Have you ever had such a good day that you feel it necessary to literally say it out loud multiple times? Have you ever said, “Today was a good day!” and actually meant it?
That happened to me today.
My cousin, Robin, and her family came to visit for a good chunk of the day. Robin is more like a sister to me than a cousin and has been there for me in more ways than one through this entire ordeal. I truly don’t know what I would have done without her help and support.
We did not tell Annadelle that Robin, Anthony, Maddie and brother Hayden were coming. We wanted it to be a surprise and use her curiosity of who her visitors were as motivation for participating in therapy. While we didn’t have therapy today, we still made her do a lot of work on her own, such as help getting dressed or “walking” to the wheelchair. When it was time to go see her visitors, we got on the elevator to head to the visitor’s desk and I told Chris, “Uh oh. We forgot a mask for Maddie.” Annadelle quickly picked up on the name and shouted, “Maddie’s coming!?” I really suck at keeping secrets.
During their stay, we ventured outside and even grabbed some Waffle House. We saw Santa for a few minutes, too. After they left, a Christmas parade came by in front of the hospital and Annadelle was able to get a good bit of candy and a stuffed animal.
Robin has not seen Annadelle in person since she visited us in Mobile very early on. I think it was the second or third week in the hospital when she last saw Annadelle and she has made significant improvements since that time. But when we discussed my Facebook and blog updates, Robin pointed out that I only include the “good points” of Annadelle’s recovery, making it appear that Annadelle is much better than she actually is.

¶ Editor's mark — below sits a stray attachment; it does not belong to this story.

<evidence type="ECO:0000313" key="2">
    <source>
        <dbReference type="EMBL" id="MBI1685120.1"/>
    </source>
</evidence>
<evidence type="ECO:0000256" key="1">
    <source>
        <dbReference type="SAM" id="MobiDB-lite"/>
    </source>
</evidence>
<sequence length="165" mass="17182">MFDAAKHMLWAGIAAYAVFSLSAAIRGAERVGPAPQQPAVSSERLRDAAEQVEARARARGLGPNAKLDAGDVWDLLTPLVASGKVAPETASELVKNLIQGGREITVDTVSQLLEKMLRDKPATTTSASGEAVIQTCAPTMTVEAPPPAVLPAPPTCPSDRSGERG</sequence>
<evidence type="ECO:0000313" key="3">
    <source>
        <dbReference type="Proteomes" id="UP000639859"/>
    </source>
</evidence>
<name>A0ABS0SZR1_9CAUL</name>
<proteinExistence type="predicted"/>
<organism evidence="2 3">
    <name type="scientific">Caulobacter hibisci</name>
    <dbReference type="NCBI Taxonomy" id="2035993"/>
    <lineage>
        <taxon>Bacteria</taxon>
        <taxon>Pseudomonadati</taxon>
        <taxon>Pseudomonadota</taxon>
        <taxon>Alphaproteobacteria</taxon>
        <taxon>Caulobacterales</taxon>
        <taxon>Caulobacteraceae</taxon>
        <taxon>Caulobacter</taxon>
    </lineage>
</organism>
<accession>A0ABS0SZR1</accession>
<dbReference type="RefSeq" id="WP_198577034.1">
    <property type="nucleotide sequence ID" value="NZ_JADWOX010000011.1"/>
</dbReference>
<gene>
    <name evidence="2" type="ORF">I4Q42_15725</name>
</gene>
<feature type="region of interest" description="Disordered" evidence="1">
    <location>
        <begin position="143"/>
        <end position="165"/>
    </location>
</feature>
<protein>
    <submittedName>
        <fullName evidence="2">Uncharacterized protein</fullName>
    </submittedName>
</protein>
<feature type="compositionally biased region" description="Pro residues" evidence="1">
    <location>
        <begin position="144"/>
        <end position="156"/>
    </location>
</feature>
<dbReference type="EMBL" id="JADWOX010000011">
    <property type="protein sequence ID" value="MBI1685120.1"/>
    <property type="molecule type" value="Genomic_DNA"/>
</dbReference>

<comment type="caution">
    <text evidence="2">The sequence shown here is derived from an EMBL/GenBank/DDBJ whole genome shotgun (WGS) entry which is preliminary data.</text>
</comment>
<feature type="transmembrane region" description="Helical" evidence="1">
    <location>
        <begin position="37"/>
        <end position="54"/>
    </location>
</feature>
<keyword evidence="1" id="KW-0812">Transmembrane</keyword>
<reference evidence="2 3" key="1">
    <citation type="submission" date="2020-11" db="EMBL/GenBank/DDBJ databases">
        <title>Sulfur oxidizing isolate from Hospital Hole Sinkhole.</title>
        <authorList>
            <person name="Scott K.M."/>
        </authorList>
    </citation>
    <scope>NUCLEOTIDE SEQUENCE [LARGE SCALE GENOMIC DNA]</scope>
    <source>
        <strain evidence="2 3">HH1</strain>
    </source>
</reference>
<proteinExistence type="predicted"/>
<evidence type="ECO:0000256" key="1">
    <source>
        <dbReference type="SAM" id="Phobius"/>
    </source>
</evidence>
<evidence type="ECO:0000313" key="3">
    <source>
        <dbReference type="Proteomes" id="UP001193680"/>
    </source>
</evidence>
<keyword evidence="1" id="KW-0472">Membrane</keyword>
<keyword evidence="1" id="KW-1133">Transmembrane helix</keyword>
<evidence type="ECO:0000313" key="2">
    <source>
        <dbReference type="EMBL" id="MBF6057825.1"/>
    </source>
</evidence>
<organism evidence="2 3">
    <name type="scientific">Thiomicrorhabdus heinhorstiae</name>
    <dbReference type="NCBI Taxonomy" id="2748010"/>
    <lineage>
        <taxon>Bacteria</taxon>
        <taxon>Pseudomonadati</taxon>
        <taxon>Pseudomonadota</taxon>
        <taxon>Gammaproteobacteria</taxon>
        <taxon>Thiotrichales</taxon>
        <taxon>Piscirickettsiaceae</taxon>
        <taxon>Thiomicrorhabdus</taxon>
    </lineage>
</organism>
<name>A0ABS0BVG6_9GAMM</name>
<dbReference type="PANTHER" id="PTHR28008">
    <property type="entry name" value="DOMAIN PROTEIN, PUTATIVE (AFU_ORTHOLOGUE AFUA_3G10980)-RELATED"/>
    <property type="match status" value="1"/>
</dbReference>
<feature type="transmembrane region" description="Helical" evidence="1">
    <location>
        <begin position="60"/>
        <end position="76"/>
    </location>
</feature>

I want to clarify this for anyone who cares to know. Annadelle is most certainly better than she was, but she is nowhere near what she once was. First, she cannot walk at all. She can’t even stand up on her own and we have just now gotten her to where she can somewhat bear weight on her legs. Her noodle-like legs can get to a point where she can lock them at the knee to help stand, but without maximum assistance she is not able to do much for herself.
She can’t hold a cup with 12 ounces of liquid. She can’t lay herself down or sit herself up on her own. She can’t brush her hair or put her socks and shoes on. She can’t crawl or even roll over without help. She can’t do 90% of what she once could.
I have spent hours reading over posts and comments from a Facebook group I joined for parents of kids with AFM. Seeing as to how there are only around 430 kids diagnosed with AFM ever, the group is relatively small. Parents each ask for advice and share stories of interviews they have done in an attempt to raise awareness about AFM, and more importantly to encourage the CDC to find a cause and a cure for what is essentially the new polio virus.
One mother whose son is close in age to Annadelle has been making some slow progress with therapy. She shared her worry of her son not regaining mobility and her emotional struggle with his diagnosis with the group on the exact day I was feeling overwhelmed with worry that Annadelle would not return to “normal”. I was surprised at how many parents whose children were diagnosed between 2014-2016 are still regaining mobility and ensured the original poster (and subsequently myself) that recovery from this disease is measured day by day over long periods of time. The recovery is like running a marathon, but my brain is running a 5k.
Realizing the recovery is slow and agonizing, I have learned to appreciate the little things I always took for granted. Snuggles with my baby girl are so much more meaningful now. I spend much less time on my phone. I’m more patient. I try to understand “the other side” and am more sympathetic than I once was. I literally stop to smell the roses.
Today, with Robin and family, I simply enjoyed the company. A chance to go outside. Conversation. Warm weather. Everything I missed out on before. I just hate that it took something so awful happening to my child for me to see what was truly important in life.
I hope if you are reading this post, you take a second to thank God for your many blessings (because, believe me, they are plenty even if you don’t see them). Take the time to appreciate the little things. Because one day those things will be big things, and they will be gone.